Fighting (and writing) for consumers and innovation

Over the past week, I’ve been standing up for consumers against Transport for London’s absurd decision to revoke Uber’s private hire licence. At the ASI we will always oppose efforts to stifle innovation and protect incumbents from competition, that’s why I’ve been making the case in the media that Sadiq and TfL should reconsider their decision and restore Uber’s license.

In The Sun I debated Steve McNamara of the London Taxi Drivers’ Association, arguing that the Uber ban is bad news for consumers in London and will harm London’s reputation internationally.

“The reality is that if Uber can't operate in London, people will have to wait longer for cabs, pay much higher prices and some might even put their safety in jeopardy by choosing to walk home after a night out.”

In The Daily Telegraph I echoed Mises and argued that the market is the most responsive democracy of all.

“But, there is a better way to work out what voters really want: check their bank statements.  And if you check the monthly bank statement of the average Londoner, you’ll see with over a million trips each week that they’ve cast their sterling votes for Uber and not black cabs.

“And it’s easy to see why. Uber offers a substantially cheaper service, payment by card and shorter wait-times. TfL have censured Uber on the grounds of safety, in particular focusing on the reporting of sexual assaults. That’s a serious issue, but TfL should listen to the women who will always opt for an Uber late at night. Shorter waiting times mean that long walks in search of a main road to hail a cab are no longer necessary, and with every trip logged and tracked by GPS female passengers feel safer.”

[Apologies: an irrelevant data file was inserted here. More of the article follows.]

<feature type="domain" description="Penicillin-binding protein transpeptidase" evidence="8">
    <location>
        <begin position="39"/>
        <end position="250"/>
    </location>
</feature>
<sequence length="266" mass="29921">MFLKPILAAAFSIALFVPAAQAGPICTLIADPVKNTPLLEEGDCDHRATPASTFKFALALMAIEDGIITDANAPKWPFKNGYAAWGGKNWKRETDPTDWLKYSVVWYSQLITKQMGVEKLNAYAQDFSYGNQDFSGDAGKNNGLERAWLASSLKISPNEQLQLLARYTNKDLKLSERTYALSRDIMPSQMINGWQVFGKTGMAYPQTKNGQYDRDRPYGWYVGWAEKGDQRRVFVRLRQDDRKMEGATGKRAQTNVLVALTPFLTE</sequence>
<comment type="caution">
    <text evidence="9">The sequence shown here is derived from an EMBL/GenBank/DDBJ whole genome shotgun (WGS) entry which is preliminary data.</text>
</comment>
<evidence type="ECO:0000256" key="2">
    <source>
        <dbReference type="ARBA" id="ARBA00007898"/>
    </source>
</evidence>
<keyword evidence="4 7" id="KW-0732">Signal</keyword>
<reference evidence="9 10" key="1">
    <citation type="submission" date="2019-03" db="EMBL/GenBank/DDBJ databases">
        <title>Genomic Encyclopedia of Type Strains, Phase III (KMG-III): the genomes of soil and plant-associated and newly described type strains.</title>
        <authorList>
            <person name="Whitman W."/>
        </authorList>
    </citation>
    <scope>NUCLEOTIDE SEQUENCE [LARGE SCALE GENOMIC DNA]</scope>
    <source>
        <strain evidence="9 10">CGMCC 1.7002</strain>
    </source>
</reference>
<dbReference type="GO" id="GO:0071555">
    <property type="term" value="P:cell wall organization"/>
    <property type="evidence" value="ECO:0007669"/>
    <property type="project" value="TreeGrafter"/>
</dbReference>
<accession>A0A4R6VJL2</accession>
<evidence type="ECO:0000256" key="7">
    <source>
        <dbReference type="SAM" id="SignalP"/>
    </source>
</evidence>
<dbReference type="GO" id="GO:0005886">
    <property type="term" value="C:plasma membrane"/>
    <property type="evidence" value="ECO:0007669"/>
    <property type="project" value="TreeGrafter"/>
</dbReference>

And finally for The Times Red Box I argued that TfL’s Uber ban revealed who the real ‘Baptists’ and ‘Bootleggers’ were.

“The Licensed Taxi Drivers’ Association (LTDA) represents the modern-day equivalent of “Bootleggers”. Black cab drivers are opposed to Uber because it is a cheaper, more convenient competitor. Simply put, Uber means less work and lower earnings for black cab drivers. Visible and well-organised interest groups will always have sway over politicians, but any politician who supported banning Uber on the grounds that it would mean higher prices and reduced competition should be rightly pilloried.

“Instead, “Bootleggers” have to rely on “Baptists” to lower the political cost of giving in to naked self-interest. The LTDA are able to hide their financial self-interest behind a range of concerns from workers’ rights to public safety."

Check them out, though if you’re reading this blog I suspect you may already agree.